Entrepreneurs: Excelling in Products or Services? But What about Good Communication?

Freddy Velez*

March 01, 2020

It shouldn’t be only a question of word of mouth. Today it is not enough to excel offering products or services that all your clients appreciate and speak about. Effective communication is key to a company’s success. Having worked in corporate communication, journalism and marketing, I can attest that mastering the art of passing information along is very often undervalued and ignored. The basic example of how communications impact an organization can be compared to spilling water on a boardroom table. If it is a flat table, the liquid will go all over without direction and spill on the floor. A complete mess! If there are channels, the spill can be controlled. Not communicating at all is a form of communication -what a paradox! It is water spilled all over.

If the message is inappropriate or goes to the wrong audience, the image of the company can become muddled or confused; the consequences of which are numerous and costly. Communication is about contacting a targeted audience, the market, the prospect and current clients. Yes. That is also part of marketing and advertising, but communication is also about giving direction to employees. Letting them know about the goals, the achievements, and the challenges of the company, so they feel they are engaged and part of the game. There are other stakeholders to consider in a communications plan as well such as the company board of directors or the partners, the suppliers and those in charge of outsourcing projects for the company. In some cases, even media, government offices and community entities could be a target of communication.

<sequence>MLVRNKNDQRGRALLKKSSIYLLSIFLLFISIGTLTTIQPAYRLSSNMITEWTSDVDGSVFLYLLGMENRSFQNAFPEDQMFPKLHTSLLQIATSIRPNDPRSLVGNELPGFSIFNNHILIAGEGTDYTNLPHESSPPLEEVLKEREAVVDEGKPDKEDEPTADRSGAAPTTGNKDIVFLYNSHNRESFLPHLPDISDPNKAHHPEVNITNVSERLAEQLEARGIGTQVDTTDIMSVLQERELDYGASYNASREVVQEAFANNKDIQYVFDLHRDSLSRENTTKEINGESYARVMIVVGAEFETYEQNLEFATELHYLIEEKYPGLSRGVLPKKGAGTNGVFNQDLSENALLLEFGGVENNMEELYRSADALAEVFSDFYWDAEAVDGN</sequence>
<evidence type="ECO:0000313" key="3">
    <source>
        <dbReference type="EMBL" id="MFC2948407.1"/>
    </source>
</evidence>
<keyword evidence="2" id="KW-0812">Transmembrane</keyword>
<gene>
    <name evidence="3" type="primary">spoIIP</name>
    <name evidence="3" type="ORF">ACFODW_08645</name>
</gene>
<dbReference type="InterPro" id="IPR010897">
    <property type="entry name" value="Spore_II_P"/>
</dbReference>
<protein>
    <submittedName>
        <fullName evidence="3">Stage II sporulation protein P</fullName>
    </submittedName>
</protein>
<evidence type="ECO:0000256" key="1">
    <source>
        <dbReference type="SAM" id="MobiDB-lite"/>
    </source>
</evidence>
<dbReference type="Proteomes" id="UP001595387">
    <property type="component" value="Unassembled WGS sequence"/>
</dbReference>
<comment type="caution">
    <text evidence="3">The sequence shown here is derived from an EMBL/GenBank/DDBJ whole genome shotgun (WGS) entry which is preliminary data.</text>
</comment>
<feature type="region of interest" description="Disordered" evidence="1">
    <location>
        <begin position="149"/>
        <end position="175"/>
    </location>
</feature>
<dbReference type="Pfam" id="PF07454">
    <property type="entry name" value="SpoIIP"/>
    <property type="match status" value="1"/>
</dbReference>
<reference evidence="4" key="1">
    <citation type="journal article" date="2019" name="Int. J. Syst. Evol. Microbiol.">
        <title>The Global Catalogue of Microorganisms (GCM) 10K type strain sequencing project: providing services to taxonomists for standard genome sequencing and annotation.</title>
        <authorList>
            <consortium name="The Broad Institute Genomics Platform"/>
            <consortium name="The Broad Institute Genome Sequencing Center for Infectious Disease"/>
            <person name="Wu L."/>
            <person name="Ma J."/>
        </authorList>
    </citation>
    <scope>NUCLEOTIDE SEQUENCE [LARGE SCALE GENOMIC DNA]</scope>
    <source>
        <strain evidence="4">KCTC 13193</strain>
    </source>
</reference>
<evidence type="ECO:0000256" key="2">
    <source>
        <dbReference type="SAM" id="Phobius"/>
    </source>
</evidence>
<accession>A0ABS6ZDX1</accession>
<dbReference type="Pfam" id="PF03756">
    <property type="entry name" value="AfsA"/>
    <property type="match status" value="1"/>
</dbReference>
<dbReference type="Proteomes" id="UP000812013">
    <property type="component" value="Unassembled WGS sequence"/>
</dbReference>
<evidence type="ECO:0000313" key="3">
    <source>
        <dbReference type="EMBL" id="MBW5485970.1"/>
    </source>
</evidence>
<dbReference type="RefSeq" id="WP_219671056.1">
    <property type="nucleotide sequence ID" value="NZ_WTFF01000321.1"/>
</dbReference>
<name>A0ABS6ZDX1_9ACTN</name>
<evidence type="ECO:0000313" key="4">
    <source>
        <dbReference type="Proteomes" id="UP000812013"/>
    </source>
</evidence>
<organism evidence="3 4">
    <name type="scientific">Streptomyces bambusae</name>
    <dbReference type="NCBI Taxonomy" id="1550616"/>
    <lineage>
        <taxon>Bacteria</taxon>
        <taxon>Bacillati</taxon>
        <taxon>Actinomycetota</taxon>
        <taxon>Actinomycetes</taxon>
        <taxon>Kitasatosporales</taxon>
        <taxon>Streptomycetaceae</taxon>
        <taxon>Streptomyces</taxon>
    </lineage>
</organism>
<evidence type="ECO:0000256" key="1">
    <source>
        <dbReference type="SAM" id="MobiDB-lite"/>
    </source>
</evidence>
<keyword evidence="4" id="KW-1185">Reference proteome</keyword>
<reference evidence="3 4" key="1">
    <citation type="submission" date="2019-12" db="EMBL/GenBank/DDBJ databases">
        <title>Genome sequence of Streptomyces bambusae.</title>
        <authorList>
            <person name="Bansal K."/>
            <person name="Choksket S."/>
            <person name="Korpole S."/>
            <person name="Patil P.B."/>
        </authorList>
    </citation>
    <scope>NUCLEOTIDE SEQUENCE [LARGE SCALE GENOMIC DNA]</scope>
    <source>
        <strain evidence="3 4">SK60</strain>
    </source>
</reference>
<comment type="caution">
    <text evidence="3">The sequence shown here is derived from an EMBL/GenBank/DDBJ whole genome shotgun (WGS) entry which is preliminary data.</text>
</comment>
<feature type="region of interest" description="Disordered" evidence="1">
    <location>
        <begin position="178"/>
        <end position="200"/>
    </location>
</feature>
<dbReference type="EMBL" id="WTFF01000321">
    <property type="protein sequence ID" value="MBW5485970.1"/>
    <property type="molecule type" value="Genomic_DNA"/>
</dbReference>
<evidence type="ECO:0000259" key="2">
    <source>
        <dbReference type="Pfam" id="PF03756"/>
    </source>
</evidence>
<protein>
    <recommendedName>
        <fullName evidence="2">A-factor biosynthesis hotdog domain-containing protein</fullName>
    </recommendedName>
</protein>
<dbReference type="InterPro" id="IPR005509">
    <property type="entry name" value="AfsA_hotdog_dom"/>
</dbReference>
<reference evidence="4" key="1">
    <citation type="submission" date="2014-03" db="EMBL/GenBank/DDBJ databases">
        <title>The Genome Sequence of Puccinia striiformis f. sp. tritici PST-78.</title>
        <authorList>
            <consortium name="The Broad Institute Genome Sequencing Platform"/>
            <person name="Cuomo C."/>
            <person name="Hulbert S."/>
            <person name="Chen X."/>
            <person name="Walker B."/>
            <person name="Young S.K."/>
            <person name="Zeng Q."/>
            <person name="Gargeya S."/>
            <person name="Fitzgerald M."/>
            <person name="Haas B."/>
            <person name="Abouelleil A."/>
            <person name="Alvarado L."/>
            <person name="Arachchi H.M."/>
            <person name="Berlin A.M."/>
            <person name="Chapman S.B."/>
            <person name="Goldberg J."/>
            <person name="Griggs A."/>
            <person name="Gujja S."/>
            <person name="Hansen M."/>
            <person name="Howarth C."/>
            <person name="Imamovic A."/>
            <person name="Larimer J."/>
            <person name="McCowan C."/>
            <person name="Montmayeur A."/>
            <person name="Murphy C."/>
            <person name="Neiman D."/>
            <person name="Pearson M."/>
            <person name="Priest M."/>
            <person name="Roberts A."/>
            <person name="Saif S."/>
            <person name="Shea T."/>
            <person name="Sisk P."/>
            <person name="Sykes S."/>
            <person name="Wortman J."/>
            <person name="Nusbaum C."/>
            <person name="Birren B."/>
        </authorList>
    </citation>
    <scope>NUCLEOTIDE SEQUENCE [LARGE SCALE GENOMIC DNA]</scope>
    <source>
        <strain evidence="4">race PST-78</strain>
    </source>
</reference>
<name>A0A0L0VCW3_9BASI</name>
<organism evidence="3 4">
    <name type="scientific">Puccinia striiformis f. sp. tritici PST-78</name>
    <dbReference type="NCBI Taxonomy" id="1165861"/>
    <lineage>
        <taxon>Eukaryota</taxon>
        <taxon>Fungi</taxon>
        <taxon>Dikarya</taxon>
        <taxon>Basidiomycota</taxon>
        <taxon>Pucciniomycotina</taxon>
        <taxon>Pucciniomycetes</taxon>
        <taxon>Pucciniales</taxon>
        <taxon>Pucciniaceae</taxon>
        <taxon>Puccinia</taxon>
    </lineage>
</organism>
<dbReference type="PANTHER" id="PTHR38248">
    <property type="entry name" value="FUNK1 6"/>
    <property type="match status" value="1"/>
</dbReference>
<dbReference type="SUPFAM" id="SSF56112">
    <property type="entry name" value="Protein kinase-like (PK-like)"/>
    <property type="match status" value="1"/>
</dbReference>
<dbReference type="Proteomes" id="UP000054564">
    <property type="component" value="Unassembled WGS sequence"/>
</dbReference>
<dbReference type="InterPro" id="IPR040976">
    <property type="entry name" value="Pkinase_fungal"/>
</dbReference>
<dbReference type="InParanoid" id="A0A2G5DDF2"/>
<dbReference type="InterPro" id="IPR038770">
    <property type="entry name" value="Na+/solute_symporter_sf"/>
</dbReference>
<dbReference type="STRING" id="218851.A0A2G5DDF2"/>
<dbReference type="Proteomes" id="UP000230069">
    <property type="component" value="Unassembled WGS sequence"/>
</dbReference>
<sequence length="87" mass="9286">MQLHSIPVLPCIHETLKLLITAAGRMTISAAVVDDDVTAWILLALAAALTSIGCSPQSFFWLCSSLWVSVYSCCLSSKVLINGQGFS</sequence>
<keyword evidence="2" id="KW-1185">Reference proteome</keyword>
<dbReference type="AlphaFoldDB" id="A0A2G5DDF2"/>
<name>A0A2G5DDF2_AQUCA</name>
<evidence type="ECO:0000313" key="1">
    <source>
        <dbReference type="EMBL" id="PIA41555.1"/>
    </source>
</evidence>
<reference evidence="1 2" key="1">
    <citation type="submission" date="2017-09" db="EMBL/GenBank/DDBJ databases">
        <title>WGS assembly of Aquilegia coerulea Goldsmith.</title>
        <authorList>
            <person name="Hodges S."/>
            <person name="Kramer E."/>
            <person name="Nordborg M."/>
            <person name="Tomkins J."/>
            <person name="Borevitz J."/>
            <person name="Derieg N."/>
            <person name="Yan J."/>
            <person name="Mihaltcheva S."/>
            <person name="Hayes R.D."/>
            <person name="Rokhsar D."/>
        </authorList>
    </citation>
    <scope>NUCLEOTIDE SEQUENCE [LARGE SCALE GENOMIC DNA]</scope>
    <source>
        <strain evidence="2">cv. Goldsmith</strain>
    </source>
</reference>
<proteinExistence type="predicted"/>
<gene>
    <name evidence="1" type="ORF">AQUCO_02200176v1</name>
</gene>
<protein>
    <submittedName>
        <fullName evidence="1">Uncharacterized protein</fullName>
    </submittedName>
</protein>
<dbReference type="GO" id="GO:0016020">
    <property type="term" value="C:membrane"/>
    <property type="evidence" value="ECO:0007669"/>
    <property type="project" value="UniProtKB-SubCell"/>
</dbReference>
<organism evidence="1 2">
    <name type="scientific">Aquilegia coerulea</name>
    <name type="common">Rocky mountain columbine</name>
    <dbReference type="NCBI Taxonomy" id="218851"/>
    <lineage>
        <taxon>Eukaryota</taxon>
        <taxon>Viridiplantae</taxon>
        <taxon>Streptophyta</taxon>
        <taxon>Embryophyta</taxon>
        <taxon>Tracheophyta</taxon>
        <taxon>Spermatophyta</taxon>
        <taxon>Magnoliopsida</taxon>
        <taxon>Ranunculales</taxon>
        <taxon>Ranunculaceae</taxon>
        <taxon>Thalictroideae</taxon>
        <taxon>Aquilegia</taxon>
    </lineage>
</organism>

Key things to consider

Here are some key points to consider when passing along any type of communication – from internal memos to executive summaries, social media posts, and press releases.

  • Define your audience. When you know who you are talking to, you know which channel is the most appropriate. Narrow your audience to the minimum possible but don’t leave out any important recipient. It is not always about reaching large audiences but, instead, to be efficient and to avoid saturating your audiences with information that may be not relevant.
  • Determine the right channel. Oftentimes you could be tempted to use as many channels as possible to communicate. Be careful… some channels are intended only for specific audiences. In social media, for example, Twitter users tend to like unbiased information and opinions while Facebook is seen as a popular information tool among those who are 30-year-old +. Also, when dealing with a crisis, it could be better to send an official bulletin and call a press conference rather than avoiding any public declaration or media appearance.
  • Be clear and concise.Get straight to the point. Time is of the essence nowadays and no one pays attention to long articles, successive / linked social media posts or more than three-page-long executive summaries. You have three seconds to get the attention of a reader on social media or the Internet.
  • Let it to the experts. Some small entrepreneurs and even some medium and large size companies, don’t have a team or a professional to manage communications. Investing in communications is not a waste of money, it is rather a way of saving money or increasing productivity and revenue. If you can’t afford to hire a professional at least contract someone as a consultant or freelancer. In the long run, it will pay off.

* Colombian-Canadian communications specialist based in Toronto. Special contribution for Duke Heights BIA. velezfreddy@hotmail.com